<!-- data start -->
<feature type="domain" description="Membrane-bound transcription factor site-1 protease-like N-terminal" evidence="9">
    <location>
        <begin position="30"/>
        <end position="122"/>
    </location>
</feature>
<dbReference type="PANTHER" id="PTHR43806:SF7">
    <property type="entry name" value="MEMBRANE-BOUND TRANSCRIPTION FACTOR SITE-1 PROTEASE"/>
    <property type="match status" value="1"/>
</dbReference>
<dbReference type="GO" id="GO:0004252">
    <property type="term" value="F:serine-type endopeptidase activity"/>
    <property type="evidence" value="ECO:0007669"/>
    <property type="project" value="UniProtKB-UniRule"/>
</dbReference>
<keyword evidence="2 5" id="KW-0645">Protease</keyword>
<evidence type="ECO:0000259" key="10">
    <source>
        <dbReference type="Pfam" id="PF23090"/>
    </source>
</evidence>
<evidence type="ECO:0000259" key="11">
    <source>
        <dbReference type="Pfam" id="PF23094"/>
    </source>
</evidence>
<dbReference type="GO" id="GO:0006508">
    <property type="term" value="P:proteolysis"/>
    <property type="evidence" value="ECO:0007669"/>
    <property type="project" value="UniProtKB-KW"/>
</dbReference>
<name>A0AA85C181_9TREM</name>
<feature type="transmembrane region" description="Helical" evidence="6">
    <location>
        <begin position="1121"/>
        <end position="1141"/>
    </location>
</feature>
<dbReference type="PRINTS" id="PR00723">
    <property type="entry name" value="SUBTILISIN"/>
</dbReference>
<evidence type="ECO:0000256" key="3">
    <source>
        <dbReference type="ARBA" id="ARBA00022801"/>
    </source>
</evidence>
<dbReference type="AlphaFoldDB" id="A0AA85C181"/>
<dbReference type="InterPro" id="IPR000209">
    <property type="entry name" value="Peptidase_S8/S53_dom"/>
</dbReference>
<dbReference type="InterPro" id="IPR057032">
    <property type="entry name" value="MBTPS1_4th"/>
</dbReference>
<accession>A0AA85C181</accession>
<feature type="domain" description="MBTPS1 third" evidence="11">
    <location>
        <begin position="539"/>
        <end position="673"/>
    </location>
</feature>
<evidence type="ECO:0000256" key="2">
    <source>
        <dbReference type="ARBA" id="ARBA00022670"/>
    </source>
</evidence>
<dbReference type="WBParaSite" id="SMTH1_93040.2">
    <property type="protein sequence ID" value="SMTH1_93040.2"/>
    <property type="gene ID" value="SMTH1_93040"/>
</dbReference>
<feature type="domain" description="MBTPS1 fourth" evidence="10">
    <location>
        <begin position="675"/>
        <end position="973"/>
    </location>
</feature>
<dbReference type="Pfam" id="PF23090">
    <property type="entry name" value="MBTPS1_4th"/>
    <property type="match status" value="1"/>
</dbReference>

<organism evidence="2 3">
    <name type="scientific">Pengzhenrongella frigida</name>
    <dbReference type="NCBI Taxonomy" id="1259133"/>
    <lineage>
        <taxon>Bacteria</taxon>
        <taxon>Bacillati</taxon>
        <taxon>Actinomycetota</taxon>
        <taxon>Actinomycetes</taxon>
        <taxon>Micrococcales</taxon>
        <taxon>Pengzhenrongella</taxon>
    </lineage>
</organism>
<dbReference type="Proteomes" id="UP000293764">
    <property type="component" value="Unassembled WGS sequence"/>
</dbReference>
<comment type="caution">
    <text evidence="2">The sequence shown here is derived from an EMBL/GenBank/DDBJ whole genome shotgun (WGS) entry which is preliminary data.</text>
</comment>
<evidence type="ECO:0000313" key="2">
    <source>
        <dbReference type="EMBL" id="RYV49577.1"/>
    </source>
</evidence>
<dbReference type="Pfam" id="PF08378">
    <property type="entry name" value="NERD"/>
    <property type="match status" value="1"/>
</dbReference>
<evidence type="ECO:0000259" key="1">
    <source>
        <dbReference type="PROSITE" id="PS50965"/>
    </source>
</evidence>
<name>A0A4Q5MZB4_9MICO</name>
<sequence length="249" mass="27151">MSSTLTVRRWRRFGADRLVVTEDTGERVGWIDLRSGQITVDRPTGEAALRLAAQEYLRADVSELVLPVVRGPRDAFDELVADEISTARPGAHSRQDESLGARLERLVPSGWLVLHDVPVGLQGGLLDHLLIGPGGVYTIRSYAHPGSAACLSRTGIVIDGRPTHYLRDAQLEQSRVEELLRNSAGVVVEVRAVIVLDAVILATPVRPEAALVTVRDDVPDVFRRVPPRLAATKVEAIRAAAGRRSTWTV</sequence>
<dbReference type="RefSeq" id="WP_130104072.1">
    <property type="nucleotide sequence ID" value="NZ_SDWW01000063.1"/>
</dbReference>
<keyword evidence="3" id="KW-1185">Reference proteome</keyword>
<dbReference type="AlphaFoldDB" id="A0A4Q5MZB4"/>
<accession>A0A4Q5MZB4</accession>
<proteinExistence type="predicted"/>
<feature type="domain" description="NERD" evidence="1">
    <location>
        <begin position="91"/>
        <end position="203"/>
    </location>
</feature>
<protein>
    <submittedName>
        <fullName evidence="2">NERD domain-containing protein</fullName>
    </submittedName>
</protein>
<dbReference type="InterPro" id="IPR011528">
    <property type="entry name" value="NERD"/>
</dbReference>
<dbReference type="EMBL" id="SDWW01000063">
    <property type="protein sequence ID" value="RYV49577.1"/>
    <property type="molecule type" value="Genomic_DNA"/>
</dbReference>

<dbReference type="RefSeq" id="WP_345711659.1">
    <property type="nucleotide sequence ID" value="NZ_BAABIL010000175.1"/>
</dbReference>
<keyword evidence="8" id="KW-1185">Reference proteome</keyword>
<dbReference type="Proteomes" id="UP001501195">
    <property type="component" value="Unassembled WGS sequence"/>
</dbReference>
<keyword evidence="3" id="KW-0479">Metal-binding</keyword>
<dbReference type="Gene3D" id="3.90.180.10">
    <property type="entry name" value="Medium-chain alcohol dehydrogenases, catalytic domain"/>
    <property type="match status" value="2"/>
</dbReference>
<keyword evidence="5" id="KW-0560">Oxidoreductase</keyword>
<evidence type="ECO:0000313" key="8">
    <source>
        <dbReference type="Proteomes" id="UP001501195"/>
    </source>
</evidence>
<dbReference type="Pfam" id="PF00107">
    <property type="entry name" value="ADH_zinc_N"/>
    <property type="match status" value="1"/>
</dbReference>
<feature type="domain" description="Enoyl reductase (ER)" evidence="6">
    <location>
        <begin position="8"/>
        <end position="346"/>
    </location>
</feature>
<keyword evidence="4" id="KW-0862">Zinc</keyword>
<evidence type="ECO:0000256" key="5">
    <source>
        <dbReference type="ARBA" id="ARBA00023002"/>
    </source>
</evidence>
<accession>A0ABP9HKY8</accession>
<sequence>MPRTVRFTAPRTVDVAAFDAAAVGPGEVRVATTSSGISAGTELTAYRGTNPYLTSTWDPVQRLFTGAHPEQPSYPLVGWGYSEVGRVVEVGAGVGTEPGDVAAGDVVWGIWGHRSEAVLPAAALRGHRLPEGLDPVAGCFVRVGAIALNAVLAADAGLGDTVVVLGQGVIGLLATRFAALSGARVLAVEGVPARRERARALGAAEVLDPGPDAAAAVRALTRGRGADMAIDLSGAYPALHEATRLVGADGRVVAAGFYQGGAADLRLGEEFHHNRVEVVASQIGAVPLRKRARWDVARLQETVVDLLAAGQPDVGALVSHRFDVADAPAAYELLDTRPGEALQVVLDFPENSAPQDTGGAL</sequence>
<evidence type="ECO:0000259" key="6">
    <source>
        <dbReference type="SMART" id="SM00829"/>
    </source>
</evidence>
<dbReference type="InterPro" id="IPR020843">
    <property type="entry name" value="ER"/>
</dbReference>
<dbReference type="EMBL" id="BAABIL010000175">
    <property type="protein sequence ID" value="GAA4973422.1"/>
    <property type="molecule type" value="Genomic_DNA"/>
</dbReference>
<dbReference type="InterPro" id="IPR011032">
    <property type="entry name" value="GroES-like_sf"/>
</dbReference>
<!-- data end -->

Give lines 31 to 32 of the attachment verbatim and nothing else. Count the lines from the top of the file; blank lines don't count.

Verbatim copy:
</dbReference>
<name>A0AA85C181_9TREM</name>